– Heslacher
    Oct 12, 2016 at 5:11
  • 2
    \$\begingroup\$ In the last example using the GuideQueryRequest, which by the way is a good idea, you use FirstOrDefault() assuming that there first returned item will have the desired "deleted flag" which hasn't to be the case. Switch FirstOrDefault() to Where() and based on the condition call either FirstOrDefault() or FirstOrDefault(rec.DATE_DELETED_DTE != null) an all will be good. \$\endgroup\$
    – Heslacher
    Oct 12, 2016 at 5:11
  • \$\begingroup\$ @Heslacher Updated accordingly. Thanks for catching those things. I got too excited about the method overloading portion and missed those points. \$\endgroup\$
    – xDaevax
    Oct 12, 2016 at 13:32
  • \$\begingroup\$ Thanks for the response, I also like the unit of work idea, definitely will keep that in mind for the future, but wont be able to implement since I would be deviating from current setup, I would chain together the methods, but the original method filters out deleted records, to make it work I would have to violate the "O" principle and modify the original method to include deleted records, then chain like your example, feels like I'm stuck between a rock and hard place \$\endgroup\$
    – Sobbles
    Oct 12, 2016 at 13:41
  • \$\begingroup\$ You left out the FirstOrDefault \$\endgroup\$
    – paparazzo
    Oct 14, 2016 at 22:22
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  1. First of all: your function naming is confusing in the way you use singularis/pluralis (-Record/-Records). They all returns a single (or null) object so stick to -Record.
  2. I would not filter the records by DATE_DELETED_DTE, but leave it to the client to check the returned object (for null and deleted-flag). That's because if you provide a function with the indclude-deleted-flag the client will have to check for null and/or rec.DATE_DELETED_DTE == null anyway, and he/she is not helped at all. So unless some clients are not allowed to access deleted records I'll suggest the following:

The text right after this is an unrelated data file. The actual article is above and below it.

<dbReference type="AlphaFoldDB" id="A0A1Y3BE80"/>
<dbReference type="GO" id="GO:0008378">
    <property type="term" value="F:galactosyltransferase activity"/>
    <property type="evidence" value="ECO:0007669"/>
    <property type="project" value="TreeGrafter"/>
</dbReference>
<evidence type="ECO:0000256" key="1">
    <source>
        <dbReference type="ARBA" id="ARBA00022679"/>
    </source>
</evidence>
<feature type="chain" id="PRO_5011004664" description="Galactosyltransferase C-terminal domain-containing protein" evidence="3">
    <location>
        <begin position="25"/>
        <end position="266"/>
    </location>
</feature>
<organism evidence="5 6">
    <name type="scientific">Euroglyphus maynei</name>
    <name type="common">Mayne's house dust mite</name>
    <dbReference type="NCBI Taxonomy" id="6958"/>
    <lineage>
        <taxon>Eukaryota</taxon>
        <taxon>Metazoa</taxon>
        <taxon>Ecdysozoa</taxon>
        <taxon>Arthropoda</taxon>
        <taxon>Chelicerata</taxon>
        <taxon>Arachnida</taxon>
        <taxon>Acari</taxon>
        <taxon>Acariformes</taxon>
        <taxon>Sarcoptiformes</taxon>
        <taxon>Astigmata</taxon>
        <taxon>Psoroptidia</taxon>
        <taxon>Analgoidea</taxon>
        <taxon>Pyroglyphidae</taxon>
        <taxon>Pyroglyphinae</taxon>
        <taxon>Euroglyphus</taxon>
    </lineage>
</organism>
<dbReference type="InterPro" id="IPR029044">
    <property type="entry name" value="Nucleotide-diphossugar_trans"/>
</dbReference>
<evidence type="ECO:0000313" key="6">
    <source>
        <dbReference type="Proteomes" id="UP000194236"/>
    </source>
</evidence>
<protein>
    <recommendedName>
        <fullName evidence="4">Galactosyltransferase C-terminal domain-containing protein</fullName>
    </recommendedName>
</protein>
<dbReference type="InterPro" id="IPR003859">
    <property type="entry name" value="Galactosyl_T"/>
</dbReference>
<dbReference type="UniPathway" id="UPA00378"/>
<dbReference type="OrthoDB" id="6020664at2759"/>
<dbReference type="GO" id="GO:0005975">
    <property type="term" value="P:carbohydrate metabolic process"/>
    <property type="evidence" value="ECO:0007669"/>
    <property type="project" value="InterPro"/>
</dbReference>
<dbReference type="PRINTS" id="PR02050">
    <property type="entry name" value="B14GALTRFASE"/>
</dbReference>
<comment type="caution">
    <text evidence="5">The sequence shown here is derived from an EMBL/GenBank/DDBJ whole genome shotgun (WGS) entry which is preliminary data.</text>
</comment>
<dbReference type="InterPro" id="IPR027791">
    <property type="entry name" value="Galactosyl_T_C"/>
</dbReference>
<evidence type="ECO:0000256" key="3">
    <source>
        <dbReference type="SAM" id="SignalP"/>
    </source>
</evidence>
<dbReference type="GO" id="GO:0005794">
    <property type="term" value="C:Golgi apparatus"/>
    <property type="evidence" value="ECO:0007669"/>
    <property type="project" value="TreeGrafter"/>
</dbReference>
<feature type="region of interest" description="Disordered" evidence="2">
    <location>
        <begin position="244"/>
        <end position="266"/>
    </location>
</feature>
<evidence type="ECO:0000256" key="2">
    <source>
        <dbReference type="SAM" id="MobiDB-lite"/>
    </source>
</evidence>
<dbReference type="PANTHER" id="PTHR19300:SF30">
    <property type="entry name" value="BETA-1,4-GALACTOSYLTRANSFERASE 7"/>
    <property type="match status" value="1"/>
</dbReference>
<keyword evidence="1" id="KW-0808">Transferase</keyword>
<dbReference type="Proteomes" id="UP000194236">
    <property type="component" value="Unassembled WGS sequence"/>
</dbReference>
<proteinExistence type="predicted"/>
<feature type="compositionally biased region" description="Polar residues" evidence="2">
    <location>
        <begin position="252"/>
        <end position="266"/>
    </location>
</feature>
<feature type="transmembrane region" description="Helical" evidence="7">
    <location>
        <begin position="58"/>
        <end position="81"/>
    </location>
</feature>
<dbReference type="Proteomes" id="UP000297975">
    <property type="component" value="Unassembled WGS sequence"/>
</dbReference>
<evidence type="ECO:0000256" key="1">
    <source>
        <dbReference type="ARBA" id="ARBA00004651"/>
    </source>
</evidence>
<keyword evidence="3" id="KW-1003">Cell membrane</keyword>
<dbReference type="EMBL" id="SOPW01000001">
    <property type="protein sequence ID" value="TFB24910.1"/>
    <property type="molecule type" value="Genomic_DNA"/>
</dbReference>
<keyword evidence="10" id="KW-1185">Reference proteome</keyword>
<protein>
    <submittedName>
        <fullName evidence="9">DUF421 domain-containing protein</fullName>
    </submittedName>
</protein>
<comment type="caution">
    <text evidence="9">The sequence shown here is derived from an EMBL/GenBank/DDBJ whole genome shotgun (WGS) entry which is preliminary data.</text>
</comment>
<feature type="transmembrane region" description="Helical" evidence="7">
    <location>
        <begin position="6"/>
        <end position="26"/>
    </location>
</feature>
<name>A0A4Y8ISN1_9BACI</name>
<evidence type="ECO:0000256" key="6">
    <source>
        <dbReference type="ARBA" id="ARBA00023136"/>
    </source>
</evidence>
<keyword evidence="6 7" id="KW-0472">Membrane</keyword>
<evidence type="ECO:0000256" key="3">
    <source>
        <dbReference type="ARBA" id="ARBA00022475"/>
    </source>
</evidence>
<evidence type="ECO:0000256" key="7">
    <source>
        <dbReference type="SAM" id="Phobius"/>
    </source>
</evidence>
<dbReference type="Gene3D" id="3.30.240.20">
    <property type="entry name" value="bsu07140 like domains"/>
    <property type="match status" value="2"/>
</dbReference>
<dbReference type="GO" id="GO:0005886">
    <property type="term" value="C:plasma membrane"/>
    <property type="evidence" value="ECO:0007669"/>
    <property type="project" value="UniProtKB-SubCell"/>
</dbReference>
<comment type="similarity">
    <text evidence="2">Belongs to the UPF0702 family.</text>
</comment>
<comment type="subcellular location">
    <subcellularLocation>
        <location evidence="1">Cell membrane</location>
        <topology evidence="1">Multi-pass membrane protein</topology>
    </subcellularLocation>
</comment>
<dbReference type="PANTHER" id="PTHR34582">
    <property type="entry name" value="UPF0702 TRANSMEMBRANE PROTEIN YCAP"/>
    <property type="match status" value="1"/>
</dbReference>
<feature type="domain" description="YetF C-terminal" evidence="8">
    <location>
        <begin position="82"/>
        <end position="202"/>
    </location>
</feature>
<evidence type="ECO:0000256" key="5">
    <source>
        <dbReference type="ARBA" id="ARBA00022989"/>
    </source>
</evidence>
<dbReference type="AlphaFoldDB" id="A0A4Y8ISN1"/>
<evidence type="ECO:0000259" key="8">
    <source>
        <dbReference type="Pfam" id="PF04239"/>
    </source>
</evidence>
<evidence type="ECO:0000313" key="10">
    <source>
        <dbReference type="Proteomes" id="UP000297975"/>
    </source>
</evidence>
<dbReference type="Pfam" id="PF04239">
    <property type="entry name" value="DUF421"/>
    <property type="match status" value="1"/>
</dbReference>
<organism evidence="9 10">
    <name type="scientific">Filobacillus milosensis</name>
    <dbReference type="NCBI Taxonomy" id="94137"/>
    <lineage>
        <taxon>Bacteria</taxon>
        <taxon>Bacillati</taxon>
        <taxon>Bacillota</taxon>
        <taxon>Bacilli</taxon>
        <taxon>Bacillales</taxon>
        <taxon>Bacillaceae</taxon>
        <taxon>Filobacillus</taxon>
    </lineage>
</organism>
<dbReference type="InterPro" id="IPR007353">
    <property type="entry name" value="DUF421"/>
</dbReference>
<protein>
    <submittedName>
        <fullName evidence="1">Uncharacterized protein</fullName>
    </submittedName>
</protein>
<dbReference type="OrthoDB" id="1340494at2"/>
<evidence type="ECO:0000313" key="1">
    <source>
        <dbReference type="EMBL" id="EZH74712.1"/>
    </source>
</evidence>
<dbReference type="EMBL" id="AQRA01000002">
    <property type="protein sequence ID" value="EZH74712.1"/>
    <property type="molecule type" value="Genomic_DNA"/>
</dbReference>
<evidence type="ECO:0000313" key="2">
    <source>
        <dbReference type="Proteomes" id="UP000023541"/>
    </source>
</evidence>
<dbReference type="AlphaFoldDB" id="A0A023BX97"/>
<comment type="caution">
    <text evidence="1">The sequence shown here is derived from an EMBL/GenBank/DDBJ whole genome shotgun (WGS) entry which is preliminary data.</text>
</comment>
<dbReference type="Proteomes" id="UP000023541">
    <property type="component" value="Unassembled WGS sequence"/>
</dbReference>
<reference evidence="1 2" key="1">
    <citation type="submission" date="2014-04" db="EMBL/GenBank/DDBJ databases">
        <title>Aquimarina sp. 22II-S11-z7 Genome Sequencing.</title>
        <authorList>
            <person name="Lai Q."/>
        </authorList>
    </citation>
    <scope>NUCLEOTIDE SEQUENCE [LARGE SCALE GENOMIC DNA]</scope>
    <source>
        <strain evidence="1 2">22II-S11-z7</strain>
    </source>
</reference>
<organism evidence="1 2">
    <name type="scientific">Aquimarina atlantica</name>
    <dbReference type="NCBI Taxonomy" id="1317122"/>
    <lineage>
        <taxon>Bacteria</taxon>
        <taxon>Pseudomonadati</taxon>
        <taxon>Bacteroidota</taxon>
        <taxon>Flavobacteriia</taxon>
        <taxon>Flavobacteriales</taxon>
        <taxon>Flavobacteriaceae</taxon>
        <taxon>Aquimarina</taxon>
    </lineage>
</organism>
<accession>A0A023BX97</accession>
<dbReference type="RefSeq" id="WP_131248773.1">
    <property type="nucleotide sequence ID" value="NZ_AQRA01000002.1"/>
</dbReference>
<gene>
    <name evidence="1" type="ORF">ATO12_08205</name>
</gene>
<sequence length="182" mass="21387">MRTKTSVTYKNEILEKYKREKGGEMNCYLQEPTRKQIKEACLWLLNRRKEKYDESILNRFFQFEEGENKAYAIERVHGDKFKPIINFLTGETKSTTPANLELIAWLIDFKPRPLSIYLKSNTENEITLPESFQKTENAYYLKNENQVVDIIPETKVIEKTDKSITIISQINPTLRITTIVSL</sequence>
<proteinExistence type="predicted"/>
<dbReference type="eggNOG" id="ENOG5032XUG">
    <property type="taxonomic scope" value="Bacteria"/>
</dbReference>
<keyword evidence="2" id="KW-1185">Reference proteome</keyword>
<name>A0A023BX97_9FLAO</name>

`

public ED010_GUIDE GetGuideRecord(int guideId, int versionId)
    {
      var rec = ErgDb.ED010_GUIDE.FirstOrDefault(a => a.ERG_EDITION_ID == versionId && a.GUIDE_ID == guideId);
      return rec;
    }

In that way the client also know from the return value if the record actual exists (but maybe deleted) or not (null is returned).

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  • \$\begingroup\$ The filtering of the records by the caller won't work either with the provided code. See my comment: codereview.stackexchange.com/questions/143929/… \$\endgroup\$
    – Heslacher
    Oct 12, 2016 at 6:40
  • \$\begingroup\$ @Heslacher: I can't stand up for the meat of my suggestion (I've copied that from the question) but I think my conclusion is justifiable from my arguments :-). My point is that the caller does not gain anything from a deleted-flag. \$\endgroup\$
    – user73941
    Oct 12, 2016 at 6:56
  • \$\begingroup\$ What if the first record was not deleted but the second was? \$\endgroup\$
    – paparazzo
    Oct 14, 2016 at 22:29
  • \$\begingroup\$ @Paparazzi: Good question, but not for me to answer. If the guidId and versionId identify more than one record, then the use of FirstOrDefault() is wrong in the OP's code in the first place. I anticipate from his code they identify one or none record. Else his (and mine) functions should return a vector of elements. Or am I missing something? \$\endgroup\$
    – user73941
    Oct 15, 2016 at 5:22
  • \$\begingroup\$ Pretty big unstated assumption \$\endgroup\$
    – paparazzo
    Oct 15, 2016 at 5:25